I have a TP-Link router and I tried accessing the configuration page (192.168.0.1) via https, but could not. It only works via http.
Does this happen with any router or is it just mine (or maybe just TP-Link)?
I’ve googled this issue a lot and I can’t seem to find anything related to this subject
If tp-link doesn’t support HTTPS
You can look into dd-wrt which supports HTTPS
Following list has supported devices by dd-wrt
If your device is supported you can flash it and install DD-WRT
TP-Link (as with many or most other home router manufacturers) are pretty lame on security. Along with this lack of https, their password limitations for your router admin account, is maximum 14 character alphanumeric, (thus crackable, arguably, and certainly artifically-limited in length). Sometimes they have weird limitations on the ASCII characters for WiFi passwords, too, even though the WiFi standard doesn’t have these limitations (IIRC).
The https is not such a big deal, as typically it would be a self-signed certificate (and thus already-leaked all over the web and MiTM-able for any half-serious attacker, as far as I know).
Sorry this isn’t a solution, but the solution is in new third-party firmware (and testing it to see that it does what it claims to do, security-wise).
HTTP and HTTPS aren’t interchangeable simply because one works. They are two different protocols, whilst both use HTTP to transfer data, HTTPS does this over a secure sockets layer.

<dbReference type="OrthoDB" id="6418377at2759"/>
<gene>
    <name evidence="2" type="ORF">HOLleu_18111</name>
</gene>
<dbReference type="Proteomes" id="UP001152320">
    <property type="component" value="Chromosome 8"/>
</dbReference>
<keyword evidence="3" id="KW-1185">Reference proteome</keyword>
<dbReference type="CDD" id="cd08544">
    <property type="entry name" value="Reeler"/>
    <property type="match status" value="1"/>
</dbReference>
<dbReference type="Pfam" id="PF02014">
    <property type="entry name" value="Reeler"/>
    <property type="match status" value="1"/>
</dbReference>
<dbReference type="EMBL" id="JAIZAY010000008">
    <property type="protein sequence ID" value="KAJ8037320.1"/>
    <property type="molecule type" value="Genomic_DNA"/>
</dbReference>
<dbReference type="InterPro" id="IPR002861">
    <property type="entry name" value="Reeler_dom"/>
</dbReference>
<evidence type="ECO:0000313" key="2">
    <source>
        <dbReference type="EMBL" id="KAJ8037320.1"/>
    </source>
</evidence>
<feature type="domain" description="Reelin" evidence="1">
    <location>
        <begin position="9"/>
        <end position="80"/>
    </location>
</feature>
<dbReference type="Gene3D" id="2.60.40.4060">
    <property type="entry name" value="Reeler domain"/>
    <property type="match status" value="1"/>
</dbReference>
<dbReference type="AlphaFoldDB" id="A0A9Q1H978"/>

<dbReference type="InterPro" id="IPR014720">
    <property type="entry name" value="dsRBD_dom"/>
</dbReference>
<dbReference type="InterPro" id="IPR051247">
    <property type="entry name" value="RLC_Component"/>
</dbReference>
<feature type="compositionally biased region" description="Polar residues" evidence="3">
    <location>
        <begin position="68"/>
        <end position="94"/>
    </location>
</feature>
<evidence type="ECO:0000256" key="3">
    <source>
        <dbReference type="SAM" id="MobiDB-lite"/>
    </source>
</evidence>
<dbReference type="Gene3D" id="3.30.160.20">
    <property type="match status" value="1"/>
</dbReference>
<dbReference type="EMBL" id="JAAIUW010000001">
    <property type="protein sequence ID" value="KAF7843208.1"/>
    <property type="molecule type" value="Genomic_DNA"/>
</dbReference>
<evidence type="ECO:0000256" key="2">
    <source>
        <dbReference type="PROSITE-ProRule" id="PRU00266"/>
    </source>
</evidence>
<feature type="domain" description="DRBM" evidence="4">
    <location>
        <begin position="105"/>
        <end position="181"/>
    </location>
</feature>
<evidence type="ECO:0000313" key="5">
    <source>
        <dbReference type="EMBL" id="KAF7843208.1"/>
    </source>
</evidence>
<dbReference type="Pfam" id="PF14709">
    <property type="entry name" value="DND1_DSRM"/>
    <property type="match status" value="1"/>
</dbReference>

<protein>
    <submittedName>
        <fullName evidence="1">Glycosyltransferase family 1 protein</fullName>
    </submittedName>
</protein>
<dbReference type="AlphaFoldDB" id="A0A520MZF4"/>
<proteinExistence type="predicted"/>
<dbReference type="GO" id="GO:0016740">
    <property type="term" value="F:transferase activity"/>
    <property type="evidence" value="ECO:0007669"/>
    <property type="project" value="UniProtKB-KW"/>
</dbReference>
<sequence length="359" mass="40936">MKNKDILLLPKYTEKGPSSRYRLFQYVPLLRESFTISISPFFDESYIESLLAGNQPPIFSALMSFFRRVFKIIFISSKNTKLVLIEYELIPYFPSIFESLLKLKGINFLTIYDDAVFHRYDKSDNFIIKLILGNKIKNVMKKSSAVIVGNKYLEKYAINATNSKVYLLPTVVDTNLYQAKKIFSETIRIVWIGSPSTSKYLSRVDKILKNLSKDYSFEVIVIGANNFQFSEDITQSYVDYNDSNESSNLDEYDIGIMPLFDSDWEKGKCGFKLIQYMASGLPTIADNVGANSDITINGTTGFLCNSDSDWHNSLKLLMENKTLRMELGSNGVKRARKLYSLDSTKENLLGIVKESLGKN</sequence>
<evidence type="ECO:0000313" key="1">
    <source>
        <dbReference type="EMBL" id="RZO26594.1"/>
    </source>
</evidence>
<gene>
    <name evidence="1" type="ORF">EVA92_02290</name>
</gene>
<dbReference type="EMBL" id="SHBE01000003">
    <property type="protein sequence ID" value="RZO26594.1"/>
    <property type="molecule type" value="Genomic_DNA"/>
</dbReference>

Whilst the difference looks like a simple addition of the letter S, a lot more is going on. The server needs to be able to provide this particular service, many routers do not as the data isn’t usually important enough to warrant the additional encryption (the most important data it’ll be handling for most end users would be a Wi-Fi PSK, or an ADSL password).
As such, unless you’re using a router that happens to have this somewhat trivial level of web management security, or it’s an enterprise level router, you won’t have this feature.
Just so you’re aware, you will get a page not found message, as:
HTTP, by default, is listening on port 80.
HTTPS, by default, listens on port 443.
When sites use HTTPS, your browser will interpret this to mean https://192.168.X.X:443, as opposed to http://192.168.X.X:80.
As it’s not listening on port 443, there’s nothing to connect to, so it returns that no page is available.
As for what you can do about it, there are a few alternative firmwares, such as DD-WRT, Tomato or Open-WRT which may provide what you want.